Let’s Celebrate Super Women in Supercars

A billionaire boy's club? Not for these badass female drivers.

Supercars for Women

As a young Wall Street attorney, Virginia “Ginger” Bamford drove a plain-Jane Toyota for years. Now she corrals a supercar stable—including a Ferrari Enzo, Ford GT and Lamborghini Murcielago Superveloce—that would make any man jealous.

Tamsen Beroth attended her first NASCAR race while still in the womb, the beginning of what she calls her “psychotic obsession” with cars. Today she builds (and rebuilds) her 1,000-horsepower Nissan GT-R for ethanol-fueled drag strip runs.

Jennifer Travis started racing a Fiat 500 in Texas, but quickly grew tired of being passed. So she traded up for a Dodge Viper TA, followed by a fearsome Viper ACR, the furthest thing imaginable from the cutie-pie Fiat—even with the Viper’s pink stripes.

Supercars can seem a man’s world, a non-stop, Nomex-clad sausage party. But, thank god, there are women crashing this male preserve. We’re not talking a Kim Kardashian or Nicky Minaj, women who use supercars as fashion accessories; instead, these are serious female enthusiasts, bona fide drivers who refuse to ride shotgun or cheerlead from the pits.

For Bamford, it began with the Ferrari she bought by accident. Growing up near San Jose, Bamford recalls being the first girl to choose shop class over home economics at Saratoga High, gapping spark plugs and changing oil. “To this day, I can’t cook to save my life,” she says.

But as a young New York attorney, focused on career, Bamford contented herself with a staid Toyota Corona Mk. II.

“I drove that little four-cylinder car for 15 years, including five cross-country trips,” she says.

Marriage brought a Volvo wagon, at her husband’s insistence. Divorced by 2009 and living in California with three sons, Bamford accompanied a male friend who wanted to check out the Tesla Roadster. On a lark, they detoured to a nearby Ferrari dealership in Silicon Valley.

“I’d never set foot in a Ferrari store in my life,” she says.

After giving Bamford’s friend the showroom tour, the salesman offhandedly asked Bamford which car she liked.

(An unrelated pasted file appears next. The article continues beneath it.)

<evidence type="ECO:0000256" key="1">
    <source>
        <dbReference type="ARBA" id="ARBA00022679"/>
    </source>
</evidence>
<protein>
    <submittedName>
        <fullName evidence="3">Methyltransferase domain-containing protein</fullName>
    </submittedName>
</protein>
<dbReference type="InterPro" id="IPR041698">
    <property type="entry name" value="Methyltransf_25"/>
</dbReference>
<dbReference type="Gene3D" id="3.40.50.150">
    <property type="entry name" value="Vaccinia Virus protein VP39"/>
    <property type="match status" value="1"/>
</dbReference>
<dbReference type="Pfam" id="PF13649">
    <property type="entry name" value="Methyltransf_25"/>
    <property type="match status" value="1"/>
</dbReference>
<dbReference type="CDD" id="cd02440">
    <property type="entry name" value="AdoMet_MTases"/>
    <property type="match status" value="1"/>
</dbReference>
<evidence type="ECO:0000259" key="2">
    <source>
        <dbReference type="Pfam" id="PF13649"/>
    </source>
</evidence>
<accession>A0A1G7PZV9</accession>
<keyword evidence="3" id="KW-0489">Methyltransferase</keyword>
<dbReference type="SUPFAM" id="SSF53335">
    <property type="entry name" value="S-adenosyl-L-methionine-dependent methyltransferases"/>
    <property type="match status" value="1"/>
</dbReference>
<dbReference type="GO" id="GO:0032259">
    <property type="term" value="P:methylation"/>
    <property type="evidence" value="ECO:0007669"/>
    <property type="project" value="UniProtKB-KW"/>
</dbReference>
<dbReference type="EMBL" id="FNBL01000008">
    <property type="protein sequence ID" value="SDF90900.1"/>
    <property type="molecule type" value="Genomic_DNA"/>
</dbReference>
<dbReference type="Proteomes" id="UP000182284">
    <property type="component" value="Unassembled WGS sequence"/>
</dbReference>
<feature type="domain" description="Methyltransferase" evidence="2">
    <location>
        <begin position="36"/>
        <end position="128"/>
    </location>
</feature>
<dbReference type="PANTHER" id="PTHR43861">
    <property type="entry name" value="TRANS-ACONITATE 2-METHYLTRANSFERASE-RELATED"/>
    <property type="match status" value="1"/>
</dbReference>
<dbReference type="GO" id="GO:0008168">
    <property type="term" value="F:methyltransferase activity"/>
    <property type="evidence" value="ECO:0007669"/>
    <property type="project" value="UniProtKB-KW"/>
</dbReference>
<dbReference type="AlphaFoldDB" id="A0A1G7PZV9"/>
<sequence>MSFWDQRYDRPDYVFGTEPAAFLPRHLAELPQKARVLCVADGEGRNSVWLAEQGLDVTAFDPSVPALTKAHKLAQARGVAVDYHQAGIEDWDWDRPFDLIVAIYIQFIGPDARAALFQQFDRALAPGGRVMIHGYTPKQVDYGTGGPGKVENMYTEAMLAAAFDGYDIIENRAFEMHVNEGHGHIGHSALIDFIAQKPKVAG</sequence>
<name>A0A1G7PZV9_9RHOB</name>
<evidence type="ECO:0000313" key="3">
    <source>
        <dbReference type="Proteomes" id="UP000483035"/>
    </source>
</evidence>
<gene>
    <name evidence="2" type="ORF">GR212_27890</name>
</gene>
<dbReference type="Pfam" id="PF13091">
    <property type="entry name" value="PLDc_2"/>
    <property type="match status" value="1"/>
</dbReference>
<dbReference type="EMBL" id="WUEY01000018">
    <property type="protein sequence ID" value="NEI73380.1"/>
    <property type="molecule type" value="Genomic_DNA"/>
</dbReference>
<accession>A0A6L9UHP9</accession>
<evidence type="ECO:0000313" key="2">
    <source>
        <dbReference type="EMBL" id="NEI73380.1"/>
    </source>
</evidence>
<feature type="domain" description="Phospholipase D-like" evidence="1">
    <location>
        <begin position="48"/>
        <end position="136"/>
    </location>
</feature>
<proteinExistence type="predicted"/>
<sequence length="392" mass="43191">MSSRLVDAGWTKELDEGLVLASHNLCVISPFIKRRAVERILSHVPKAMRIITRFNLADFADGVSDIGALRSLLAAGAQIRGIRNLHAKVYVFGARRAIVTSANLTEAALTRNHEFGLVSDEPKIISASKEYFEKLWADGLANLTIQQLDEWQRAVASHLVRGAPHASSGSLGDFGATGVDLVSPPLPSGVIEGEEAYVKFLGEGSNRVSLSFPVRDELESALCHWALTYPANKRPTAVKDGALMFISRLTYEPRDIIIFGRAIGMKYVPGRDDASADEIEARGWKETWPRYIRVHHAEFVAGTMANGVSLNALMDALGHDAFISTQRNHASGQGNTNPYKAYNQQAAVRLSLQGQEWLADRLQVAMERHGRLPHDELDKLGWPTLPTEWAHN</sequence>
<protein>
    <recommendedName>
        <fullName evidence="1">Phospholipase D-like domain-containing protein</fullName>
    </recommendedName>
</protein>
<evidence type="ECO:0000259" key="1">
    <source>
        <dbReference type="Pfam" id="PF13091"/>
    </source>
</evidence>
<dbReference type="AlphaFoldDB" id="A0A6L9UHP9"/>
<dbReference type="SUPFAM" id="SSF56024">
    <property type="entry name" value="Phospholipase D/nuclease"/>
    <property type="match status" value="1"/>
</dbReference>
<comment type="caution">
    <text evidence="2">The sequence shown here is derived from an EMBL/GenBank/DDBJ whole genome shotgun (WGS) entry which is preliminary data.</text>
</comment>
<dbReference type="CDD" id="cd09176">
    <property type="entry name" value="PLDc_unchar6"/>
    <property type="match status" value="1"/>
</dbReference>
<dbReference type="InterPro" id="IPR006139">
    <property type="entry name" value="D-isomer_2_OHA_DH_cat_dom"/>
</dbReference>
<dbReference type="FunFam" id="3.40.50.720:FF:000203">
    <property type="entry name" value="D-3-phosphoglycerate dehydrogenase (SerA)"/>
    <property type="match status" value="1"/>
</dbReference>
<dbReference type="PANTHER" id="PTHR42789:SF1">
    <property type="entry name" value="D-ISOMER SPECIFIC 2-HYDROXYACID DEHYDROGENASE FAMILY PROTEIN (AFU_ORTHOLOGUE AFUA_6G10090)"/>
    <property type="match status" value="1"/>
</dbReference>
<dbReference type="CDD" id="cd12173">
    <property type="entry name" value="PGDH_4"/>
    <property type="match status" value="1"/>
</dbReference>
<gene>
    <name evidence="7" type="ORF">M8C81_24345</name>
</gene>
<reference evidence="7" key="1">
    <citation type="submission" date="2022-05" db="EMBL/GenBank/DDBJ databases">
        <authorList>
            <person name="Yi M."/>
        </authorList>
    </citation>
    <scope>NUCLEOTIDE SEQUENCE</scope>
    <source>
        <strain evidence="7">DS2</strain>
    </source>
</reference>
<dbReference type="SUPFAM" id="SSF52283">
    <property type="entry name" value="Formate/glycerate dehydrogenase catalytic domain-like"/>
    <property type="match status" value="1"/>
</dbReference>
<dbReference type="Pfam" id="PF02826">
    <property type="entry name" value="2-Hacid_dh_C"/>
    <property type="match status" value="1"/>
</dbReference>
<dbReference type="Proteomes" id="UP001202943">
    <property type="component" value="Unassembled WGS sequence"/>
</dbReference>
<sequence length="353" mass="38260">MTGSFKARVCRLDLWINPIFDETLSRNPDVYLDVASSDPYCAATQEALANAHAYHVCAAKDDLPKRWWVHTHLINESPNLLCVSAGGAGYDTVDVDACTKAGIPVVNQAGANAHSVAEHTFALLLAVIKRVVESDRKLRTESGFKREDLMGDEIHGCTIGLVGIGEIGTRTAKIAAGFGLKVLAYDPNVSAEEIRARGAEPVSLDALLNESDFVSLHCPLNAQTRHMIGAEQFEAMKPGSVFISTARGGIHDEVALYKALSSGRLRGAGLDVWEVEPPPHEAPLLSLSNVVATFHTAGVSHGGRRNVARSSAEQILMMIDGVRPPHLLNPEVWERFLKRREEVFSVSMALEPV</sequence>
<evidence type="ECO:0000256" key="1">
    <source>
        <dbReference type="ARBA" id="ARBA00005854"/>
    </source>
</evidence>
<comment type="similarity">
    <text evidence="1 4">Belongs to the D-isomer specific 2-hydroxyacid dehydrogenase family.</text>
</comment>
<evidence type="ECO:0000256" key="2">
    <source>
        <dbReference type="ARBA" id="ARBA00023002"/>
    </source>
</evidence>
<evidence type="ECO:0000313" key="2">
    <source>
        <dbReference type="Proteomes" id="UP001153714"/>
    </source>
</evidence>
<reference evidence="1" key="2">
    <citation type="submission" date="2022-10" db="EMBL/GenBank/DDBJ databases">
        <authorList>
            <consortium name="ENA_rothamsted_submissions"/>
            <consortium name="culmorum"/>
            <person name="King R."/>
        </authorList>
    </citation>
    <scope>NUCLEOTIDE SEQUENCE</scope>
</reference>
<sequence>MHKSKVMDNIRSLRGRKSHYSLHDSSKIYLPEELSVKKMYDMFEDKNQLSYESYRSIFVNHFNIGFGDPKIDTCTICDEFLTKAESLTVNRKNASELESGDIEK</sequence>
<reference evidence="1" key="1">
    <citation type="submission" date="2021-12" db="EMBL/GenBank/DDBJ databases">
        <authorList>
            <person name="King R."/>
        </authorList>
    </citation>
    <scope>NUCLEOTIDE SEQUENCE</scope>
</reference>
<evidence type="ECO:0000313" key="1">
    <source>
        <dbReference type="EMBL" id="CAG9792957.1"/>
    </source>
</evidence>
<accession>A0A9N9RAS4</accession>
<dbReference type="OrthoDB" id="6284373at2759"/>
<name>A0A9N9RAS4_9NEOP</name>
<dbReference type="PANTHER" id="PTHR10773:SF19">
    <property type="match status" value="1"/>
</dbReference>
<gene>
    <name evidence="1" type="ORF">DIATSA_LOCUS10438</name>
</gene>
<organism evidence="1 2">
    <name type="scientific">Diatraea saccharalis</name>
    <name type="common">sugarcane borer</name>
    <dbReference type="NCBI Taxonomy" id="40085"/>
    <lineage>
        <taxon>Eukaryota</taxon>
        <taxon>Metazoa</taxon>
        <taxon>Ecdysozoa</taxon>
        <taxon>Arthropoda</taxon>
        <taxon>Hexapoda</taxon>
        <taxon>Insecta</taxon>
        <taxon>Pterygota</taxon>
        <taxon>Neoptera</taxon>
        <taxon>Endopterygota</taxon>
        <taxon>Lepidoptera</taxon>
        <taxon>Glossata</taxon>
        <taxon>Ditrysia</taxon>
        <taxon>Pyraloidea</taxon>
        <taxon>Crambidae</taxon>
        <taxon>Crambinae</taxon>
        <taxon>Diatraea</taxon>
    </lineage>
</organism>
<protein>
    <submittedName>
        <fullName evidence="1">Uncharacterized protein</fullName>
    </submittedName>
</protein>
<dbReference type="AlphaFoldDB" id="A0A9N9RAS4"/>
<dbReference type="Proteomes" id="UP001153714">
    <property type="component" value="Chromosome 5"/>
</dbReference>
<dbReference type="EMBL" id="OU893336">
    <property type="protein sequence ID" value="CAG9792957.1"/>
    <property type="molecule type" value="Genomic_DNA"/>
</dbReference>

“I gave a woman’s kind of answer: ‘I like the white one, and it’s got a 16 on it, and that’s my birthdate,’” she recalls.

Purely on a whim, Bamford bought the white one—which happened to be the rarest, most expensive car in the joint, an F430 Scuderia Spider 16M, one of just 499 built. Seduced, Bamford boned up on Ferraris, hired a driving coach to unlock the mysteries of high performance, and bought her first track car, a Nissan GT-R. More creampuffs followed: a matching white Scuderia 16M coupe; a Ferrari Enzo, the only black car in her otherwise all-white collection; a Lamborghini Aventador SV.

At events like the Mojave Mile top-speed shootout, “I kept getting beat by those incredible Ford GTs, so I fell in love and bought one of those,” she says.

Bamford racked up 3,300 miles on the Nissan in barely a month, and 5,000 on her Enzo in six.

“I drove them like normal cars, because I didn’t know any better,” she says.

She still puts serious miles on her cars, and at serious speeds, including reaching her goal of topping 200 mph in her Lamborghini, not long after this blast to 191 mph.

Nearly a century after American women earned the right to vote, their representation in the ranks of speed still lags. About nine in 10 high-end sports cars are bought by men, including a 91 percent share for the Nissan GT-R, 94 percent for the Corvette, and 95 percent for Audi’s R8. Even the Jaguar F-Type, whose curves are known to drive women wild, draws 87 percent of its sales from guys. According to IHS Automotive, just 12 percent of cars in its “Luxury Exotic” segment are registered to women. (Stephanie Brinley, IHS senior analyst, cautions that those figures are based on state registration data, which may not fully reflect who actually drives the car.)

Across brands, Porsche ranks quite well with 25.5 percent female owners—though Porsche’s wide-ranging lineup includes female-friendly SUVs and the Panamera sedan. Women also buy one in four Maseratis, including the brand’s plush Gran Turismos and the Quattroporte sedan. Numbers are lower for hardcore sports-car brands; Lamborghini’s American owner base included 9.9 percent women in 2015, down from 11 percent in 2011. Aston Martin also dipped a bit, from 11.4 percent female ownership to 10.7 percent. Ferrari has managed a slight uptick in women owners, from 7.5 to 8.5 percent. But since Ferrari only sold about 2,400 cars here in 2015, that means just 200 women bought a new Ferrari.

Jennifer Travis knows she’s a bit of a unicorn whenever she pulls up at her kids’ school in a 645-horsepower Viper ACR. It’s no different when she hones her skills at tracks like Texas World Speedway and MotorSports Ranch—especially with the Viper’s pink stripes serving up maximum male intimidation.